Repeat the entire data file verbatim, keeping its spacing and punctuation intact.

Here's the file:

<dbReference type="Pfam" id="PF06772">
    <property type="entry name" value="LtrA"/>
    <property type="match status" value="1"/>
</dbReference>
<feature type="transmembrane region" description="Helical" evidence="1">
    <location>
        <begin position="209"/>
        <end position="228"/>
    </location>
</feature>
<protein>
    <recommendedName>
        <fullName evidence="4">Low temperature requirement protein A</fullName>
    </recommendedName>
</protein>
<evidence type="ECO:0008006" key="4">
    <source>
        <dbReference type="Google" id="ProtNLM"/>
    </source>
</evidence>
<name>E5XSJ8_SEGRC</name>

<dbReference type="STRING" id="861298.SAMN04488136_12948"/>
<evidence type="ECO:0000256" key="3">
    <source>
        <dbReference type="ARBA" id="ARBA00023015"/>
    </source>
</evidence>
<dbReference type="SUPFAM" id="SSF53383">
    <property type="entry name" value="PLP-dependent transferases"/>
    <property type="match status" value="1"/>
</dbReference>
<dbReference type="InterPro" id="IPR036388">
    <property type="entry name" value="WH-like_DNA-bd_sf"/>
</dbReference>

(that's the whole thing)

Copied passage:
<dbReference type="Pfam" id="PF06772">
    <property type="entry name" value="LtrA"/>
    <property type="match status" value="1"/>
</dbReference>
<feature type="transmembrane region" description="Helical" evidence="1">
    <location>
        <begin position="209"/>
        <end position="228"/>
    </location>
</feature>
<protein>
    <recommendedName>
        <fullName evidence="4">Low temperature requirement protein A</fullName>
    </recommendedName>
</protein>
<evidence type="ECO:0008006" key="4">
    <source>
        <dbReference type="Google" id="ProtNLM"/>
    </source>
</evidence>
<name>E5XSJ8_SEGRC</name>

<dbReference type="STRING" id="861298.SAMN04488136_12948"/>
<evidence type="ECO:0000256" key="3">
    <source>
        <dbReference type="ARBA" id="ARBA00023015"/>
    </source>
</evidence>
<dbReference type="SUPFAM" id="SSF53383">
    <property type="entry name" value="PLP-dependent transferases"/>
    <property type="match status" value="1"/>
</dbReference>
<dbReference type="InterPro" id="IPR036388">
    <property type="entry name" value="WH-like_DNA-bd_sf"/>
</dbReference>